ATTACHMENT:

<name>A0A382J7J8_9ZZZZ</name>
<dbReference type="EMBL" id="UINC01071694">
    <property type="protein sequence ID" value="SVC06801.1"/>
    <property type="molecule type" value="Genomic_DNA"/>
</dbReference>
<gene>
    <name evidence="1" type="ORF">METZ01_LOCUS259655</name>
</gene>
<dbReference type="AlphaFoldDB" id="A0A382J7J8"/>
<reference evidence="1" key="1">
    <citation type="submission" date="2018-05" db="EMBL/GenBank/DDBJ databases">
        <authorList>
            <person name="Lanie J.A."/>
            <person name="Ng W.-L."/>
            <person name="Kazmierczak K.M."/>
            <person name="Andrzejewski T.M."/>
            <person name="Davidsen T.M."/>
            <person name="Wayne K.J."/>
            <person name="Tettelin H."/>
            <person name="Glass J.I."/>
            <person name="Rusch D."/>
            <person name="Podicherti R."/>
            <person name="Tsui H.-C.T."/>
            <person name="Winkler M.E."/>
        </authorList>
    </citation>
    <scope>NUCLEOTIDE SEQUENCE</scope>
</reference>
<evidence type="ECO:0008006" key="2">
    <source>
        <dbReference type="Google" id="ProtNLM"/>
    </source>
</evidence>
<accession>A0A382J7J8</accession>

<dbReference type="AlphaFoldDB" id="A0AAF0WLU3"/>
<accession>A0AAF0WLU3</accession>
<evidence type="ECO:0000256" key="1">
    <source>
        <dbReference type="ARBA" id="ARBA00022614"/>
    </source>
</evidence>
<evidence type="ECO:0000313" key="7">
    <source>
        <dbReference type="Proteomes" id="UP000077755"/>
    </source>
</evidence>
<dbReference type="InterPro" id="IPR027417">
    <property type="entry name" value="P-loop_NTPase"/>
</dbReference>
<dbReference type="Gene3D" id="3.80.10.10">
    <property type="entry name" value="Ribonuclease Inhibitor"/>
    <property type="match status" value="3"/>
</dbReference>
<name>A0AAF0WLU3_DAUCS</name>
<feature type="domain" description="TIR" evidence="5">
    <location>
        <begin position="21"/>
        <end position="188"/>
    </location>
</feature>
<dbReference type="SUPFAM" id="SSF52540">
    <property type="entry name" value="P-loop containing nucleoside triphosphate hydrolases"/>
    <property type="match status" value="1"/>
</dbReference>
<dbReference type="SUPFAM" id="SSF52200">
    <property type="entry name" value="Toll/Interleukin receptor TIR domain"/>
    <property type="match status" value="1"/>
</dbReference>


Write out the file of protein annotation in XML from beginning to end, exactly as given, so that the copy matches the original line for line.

<name>A0A382J7J8_9ZZZZ</name>
<dbReference type="EMBL" id="UINC01071694">
    <property type="protein sequence ID" value="SVC06801.1"/>
    <property type="molecule type" value="Genomic_DNA"/>
</dbReference>
<gene>
    <name evidence="1" type="ORF">METZ01_LOCUS259655</name>
</gene>
<dbReference type="AlphaFoldDB" id="A0A382J7J8"/>
<reference evidence="1" key="1">
    <citation type="submission" date="2018-05" db="EMBL/GenBank/DDBJ databases">
        <authorList>
            <person name="Lanie J.A."/>
            <person name="Ng W.-L."/>
            <person name="Kazmierczak K.M."/>
            <person name="Andrzejewski T.M."/>
            <person name="Davidsen T.M."/>
            <person name="Wayne K.J."/>
            <person name="Tettelin H."/>
            <person name="Glass J.I."/>
            <person name="Rusch D."/>
            <person name="Podicherti R."/>
            <person name="Tsui H.-C.T."/>
            <person name="Winkler M.E."/>
        </authorList>
    </citation>
    <scope>NUCLEOTIDE SEQUENCE</scope>
</reference>
<evidence type="ECO:0008006" key="2">
    <source>
        <dbReference type="Google" id="ProtNLM"/>
    </source>
</evidence>
<accession>A0A382J7J8</accession>

<dbReference type="AlphaFoldDB" id="A0AAF0WLU3"/>
<accession>A0AAF0WLU3</accession>
<evidence type="ECO:0000256" key="1">
    <source>
        <dbReference type="ARBA" id="ARBA00022614"/>
    </source>
</evidence>
<evidence type="ECO:0000313" key="7">
    <source>
        <dbReference type="Proteomes" id="UP000077755"/>
    </source>
</evidence>
<dbReference type="InterPro" id="IPR027417">
    <property type="entry name" value="P-loop_NTPase"/>
</dbReference>
<dbReference type="Gene3D" id="3.80.10.10">
    <property type="entry name" value="Ribonuclease Inhibitor"/>
    <property type="match status" value="3"/>
</dbReference>
<name>A0AAF0WLU3_DAUCS</name>
<feature type="domain" description="TIR" evidence="5">
    <location>
        <begin position="21"/>
        <end position="188"/>
    </location>
</feature>
<dbReference type="SUPFAM" id="SSF52540">
    <property type="entry name" value="P-loop containing nucleoside triphosphate hydrolases"/>
    <property type="match status" value="1"/>
</dbReference>
<dbReference type="SUPFAM" id="SSF52200">
    <property type="entry name" value="Toll/Interleukin receptor TIR domain"/>
    <property type="match status" value="1"/>
</dbReference>